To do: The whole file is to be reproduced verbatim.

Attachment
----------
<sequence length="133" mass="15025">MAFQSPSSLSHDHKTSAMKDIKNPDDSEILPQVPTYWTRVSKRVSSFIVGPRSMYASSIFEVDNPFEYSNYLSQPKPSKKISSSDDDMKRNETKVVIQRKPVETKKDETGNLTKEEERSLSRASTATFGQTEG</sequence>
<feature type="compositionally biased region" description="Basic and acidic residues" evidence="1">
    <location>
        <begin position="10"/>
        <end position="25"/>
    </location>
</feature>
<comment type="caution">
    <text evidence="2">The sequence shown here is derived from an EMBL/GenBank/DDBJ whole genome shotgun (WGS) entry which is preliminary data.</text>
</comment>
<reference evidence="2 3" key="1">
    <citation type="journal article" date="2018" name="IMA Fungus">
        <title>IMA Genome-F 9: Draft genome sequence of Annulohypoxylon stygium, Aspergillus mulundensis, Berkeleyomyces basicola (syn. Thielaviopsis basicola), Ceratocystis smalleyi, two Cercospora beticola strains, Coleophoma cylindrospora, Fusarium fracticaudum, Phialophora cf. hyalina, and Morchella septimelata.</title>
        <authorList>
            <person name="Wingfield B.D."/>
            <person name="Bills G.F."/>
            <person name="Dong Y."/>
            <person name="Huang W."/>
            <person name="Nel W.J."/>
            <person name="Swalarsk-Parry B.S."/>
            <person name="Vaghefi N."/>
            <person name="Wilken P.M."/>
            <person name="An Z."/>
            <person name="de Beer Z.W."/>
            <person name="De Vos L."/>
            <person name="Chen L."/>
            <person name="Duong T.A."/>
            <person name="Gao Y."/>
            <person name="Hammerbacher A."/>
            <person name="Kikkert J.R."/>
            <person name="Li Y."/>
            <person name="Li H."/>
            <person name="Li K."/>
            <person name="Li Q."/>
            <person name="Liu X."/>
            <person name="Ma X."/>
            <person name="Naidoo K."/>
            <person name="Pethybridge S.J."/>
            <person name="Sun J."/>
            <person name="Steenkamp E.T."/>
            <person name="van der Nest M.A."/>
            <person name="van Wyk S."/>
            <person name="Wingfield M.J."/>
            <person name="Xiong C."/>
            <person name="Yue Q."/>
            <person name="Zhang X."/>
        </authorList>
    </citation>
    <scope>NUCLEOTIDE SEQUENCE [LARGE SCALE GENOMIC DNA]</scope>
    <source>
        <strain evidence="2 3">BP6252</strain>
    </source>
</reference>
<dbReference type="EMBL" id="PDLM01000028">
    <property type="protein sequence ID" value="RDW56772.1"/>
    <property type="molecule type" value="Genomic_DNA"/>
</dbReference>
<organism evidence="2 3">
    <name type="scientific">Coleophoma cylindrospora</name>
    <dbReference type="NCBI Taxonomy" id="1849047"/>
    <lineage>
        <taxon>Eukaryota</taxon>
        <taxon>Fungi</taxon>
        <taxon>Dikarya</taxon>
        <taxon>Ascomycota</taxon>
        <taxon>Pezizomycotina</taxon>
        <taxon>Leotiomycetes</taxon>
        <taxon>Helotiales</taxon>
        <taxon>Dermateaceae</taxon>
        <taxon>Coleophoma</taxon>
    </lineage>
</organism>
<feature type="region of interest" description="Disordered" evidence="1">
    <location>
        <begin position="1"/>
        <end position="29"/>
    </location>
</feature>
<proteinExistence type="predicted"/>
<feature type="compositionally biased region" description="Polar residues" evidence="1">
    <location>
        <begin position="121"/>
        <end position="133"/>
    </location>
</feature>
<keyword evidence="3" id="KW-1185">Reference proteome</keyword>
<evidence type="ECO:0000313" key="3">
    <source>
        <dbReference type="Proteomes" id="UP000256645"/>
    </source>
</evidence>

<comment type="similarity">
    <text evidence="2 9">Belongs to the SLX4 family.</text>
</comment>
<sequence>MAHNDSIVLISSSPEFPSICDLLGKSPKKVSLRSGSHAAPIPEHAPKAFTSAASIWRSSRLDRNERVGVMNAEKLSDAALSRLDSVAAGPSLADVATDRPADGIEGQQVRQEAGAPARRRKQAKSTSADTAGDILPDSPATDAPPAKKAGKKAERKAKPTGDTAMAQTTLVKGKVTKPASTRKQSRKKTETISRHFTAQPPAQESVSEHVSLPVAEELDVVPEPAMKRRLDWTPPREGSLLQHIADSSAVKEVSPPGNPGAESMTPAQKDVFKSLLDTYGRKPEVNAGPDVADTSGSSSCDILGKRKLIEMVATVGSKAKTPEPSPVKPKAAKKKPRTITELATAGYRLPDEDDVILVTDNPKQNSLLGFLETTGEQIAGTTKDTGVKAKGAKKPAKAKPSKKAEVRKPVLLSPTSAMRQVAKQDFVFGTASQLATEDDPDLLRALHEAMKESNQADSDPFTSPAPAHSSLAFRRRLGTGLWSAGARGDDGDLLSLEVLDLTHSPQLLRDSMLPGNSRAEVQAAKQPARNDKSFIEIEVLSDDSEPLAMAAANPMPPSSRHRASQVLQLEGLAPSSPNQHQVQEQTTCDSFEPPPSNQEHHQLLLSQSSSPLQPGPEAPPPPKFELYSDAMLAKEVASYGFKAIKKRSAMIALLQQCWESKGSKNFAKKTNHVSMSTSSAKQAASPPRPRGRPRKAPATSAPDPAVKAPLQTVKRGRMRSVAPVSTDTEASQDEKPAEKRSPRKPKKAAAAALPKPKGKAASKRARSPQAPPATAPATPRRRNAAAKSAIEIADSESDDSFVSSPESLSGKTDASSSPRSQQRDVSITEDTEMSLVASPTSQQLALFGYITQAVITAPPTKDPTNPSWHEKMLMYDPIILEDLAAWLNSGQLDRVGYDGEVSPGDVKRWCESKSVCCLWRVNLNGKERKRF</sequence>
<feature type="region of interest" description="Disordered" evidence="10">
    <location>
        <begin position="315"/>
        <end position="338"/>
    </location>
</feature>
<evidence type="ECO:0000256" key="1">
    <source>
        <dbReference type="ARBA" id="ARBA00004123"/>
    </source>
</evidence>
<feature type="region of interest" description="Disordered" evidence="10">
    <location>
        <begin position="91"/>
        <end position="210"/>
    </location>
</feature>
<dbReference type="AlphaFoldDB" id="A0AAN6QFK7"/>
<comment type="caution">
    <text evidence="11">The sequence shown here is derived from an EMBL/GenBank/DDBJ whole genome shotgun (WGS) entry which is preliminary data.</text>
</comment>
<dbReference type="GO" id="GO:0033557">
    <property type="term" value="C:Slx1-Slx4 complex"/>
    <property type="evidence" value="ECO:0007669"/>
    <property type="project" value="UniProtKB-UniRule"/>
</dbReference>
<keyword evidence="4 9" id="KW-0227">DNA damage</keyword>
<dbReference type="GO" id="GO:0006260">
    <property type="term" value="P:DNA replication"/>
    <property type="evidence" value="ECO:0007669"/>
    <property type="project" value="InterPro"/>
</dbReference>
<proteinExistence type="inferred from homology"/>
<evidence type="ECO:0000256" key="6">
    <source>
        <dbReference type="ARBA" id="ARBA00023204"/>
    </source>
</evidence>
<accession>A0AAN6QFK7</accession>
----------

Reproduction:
<sequence length="133" mass="15025">MAFQSPSSLSHDHKTSAMKDIKNPDDSEILPQVPTYWTRVSKRVSSFIVGPRSMYASSIFEVDNPFEYSNYLSQPKPSKKISSSDDDMKRNETKVVIQRKPVETKKDETGNLTKEEERSLSRASTATFGQTEG</sequence>
<feature type="compositionally biased region" description="Basic and acidic residues" evidence="1">
    <location>
        <begin position="10"/>
        <end position="25"/>
    </location>
</feature>
<comment type="caution">
    <text evidence="2">The sequence shown here is derived from an EMBL/GenBank/DDBJ whole genome shotgun (WGS) entry which is preliminary data.</text>
</comment>
<reference evidence="2 3" key="1">
    <citation type="journal article" date="2018" name="IMA Fungus">
        <title>IMA Genome-F 9: Draft genome sequence of Annulohypoxylon stygium, Aspergillus mulundensis, Berkeleyomyces basicola (syn. Thielaviopsis basicola), Ceratocystis smalleyi, two Cercospora beticola strains, Coleophoma cylindrospora, Fusarium fracticaudum, Phialophora cf. hyalina, and Morchella septimelata.</title>
        <authorList>
            <person name="Wingfield B.D."/>
            <person name="Bills G.F."/>
            <person name="Dong Y."/>
            <person name="Huang W."/>
            <person name="Nel W.J."/>
            <person name="Swalarsk-Parry B.S."/>
            <person name="Vaghefi N."/>
            <person name="Wilken P.M."/>
            <person name="An Z."/>
            <person name="de Beer Z.W."/>
            <person name="De Vos L."/>
            <person name="Chen L."/>
            <person name="Duong T.A."/>
            <person name="Gao Y."/>
            <person name="Hammerbacher A."/>
            <person name="Kikkert J.R."/>
            <person name="Li Y."/>
            <person name="Li H."/>
            <person name="Li K."/>
            <person name="Li Q."/>
            <person name="Liu X."/>
            <person name="Ma X."/>
            <person name="Naidoo K."/>
            <person name="Pethybridge S.J."/>
            <person name="Sun J."/>
            <person name="Steenkamp E.T."/>
            <person name="van der Nest M.A."/>
            <person name="van Wyk S."/>
            <person name="Wingfield M.J."/>
            <person name="Xiong C."/>
            <person name="Yue Q."/>
            <person name="Zhang X."/>
        </authorList>
    </citation>
    <scope>NUCLEOTIDE SEQUENCE [LARGE SCALE GENOMIC DNA]</scope>
    <source>
        <strain evidence="2 3">BP6252</strain>
    </source>
</reference>
<dbReference type="EMBL" id="PDLM01000028">
    <property type="protein sequence ID" value="RDW56772.1"/>
    <property type="molecule type" value="Genomic_DNA"/>
</dbReference>
<organism evidence="2 3">
    <name type="scientific">Coleophoma cylindrospora</name>
    <dbReference type="NCBI Taxonomy" id="1849047"/>
    <lineage>
        <taxon>Eukaryota</taxon>
        <taxon>Fungi</taxon>
        <taxon>Dikarya</taxon>
        <taxon>Ascomycota</taxon>
        <taxon>Pezizomycotina</taxon>
        <taxon>Leotiomycetes</taxon>
        <taxon>Helotiales</taxon>
        <taxon>Dermateaceae</taxon>
        <taxon>Coleophoma</taxon>
    </lineage>
</organism>
<feature type="region of interest" description="Disordered" evidence="1">
    <location>
        <begin position="1"/>
        <end position="29"/>
    </location>
</feature>
<proteinExistence type="predicted"/>
<feature type="compositionally biased region" description="Polar residues" evidence="1">
    <location>
        <begin position="121"/>
        <end position="133"/>
    </location>
</feature>
<keyword evidence="3" id="KW-1185">Reference proteome</keyword>
<evidence type="ECO:0000313" key="3">
    <source>
        <dbReference type="Proteomes" id="UP000256645"/>
    </source>
</evidence>

<comment type="similarity">
    <text evidence="2 9">Belongs to the SLX4 family.</text>
</comment>
<sequence>MAHNDSIVLISSSPEFPSICDLLGKSPKKVSLRSGSHAAPIPEHAPKAFTSAASIWRSSRLDRNERVGVMNAEKLSDAALSRLDSVAAGPSLADVATDRPADGIEGQQVRQEAGAPARRRKQAKSTSADTAGDILPDSPATDAPPAKKAGKKAERKAKPTGDTAMAQTTLVKGKVTKPASTRKQSRKKTETISRHFTAQPPAQESVSEHVSLPVAEELDVVPEPAMKRRLDWTPPREGSLLQHIADSSAVKEVSPPGNPGAESMTPAQKDVFKSLLDTYGRKPEVNAGPDVADTSGSSSCDILGKRKLIEMVATVGSKAKTPEPSPVKPKAAKKKPRTITELATAGYRLPDEDDVILVTDNPKQNSLLGFLETTGEQIAGTTKDTGVKAKGAKKPAKAKPSKKAEVRKPVLLSPTSAMRQVAKQDFVFGTASQLATEDDPDLLRALHEAMKESNQADSDPFTSPAPAHSSLAFRRRLGTGLWSAGARGDDGDLLSLEVLDLTHSPQLLRDSMLPGNSRAEVQAAKQPARNDKSFIEIEVLSDDSEPLAMAAANPMPPSSRHRASQVLQLEGLAPSSPNQHQVQEQTTCDSFEPPPSNQEHHQLLLSQSSSPLQPGPEAPPPPKFELYSDAMLAKEVASYGFKAIKKRSAMIALLQQCWESKGSKNFAKKTNHVSMSTSSAKQAASPPRPRGRPRKAPATSAPDPAVKAPLQTVKRGRMRSVAPVSTDTEASQDEKPAEKRSPRKPKKAAAAALPKPKGKAASKRARSPQAPPATAPATPRRRNAAAKSAIEIADSESDDSFVSSPESLSGKTDASSSPRSQQRDVSITEDTEMSLVASPTSQQLALFGYITQAVITAPPTKDPTNPSWHEKMLMYDPIILEDLAAWLNSGQLDRVGYDGEVSPGDVKRWCESKSVCCLWRVNLNGKERKRF</sequence>
<feature type="region of interest" description="Disordered" evidence="10">
    <location>
        <begin position="315"/>
        <end position="338"/>
    </location>
</feature>
<evidence type="ECO:0000256" key="1">
    <source>
        <dbReference type="ARBA" id="ARBA00004123"/>
    </source>
</evidence>
<feature type="region of interest" description="Disordered" evidence="10">
    <location>
        <begin position="91"/>
        <end position="210"/>
    </location>
</feature>
<dbReference type="AlphaFoldDB" id="A0AAN6QFK7"/>
<comment type="caution">
    <text evidence="11">The sequence shown here is derived from an EMBL/GenBank/DDBJ whole genome shotgun (WGS) entry which is preliminary data.</text>
</comment>
<dbReference type="GO" id="GO:0033557">
    <property type="term" value="C:Slx1-Slx4 complex"/>
    <property type="evidence" value="ECO:0007669"/>
    <property type="project" value="UniProtKB-UniRule"/>
</dbReference>
<keyword evidence="4 9" id="KW-0227">DNA damage</keyword>
<dbReference type="GO" id="GO:0006260">
    <property type="term" value="P:DNA replication"/>
    <property type="evidence" value="ECO:0007669"/>
    <property type="project" value="InterPro"/>
</dbReference>
<proteinExistence type="inferred from homology"/>
<evidence type="ECO:0000256" key="6">
    <source>
        <dbReference type="ARBA" id="ARBA00023204"/>
    </source>
</evidence>
<accession>A0AAN6QFK7</accession>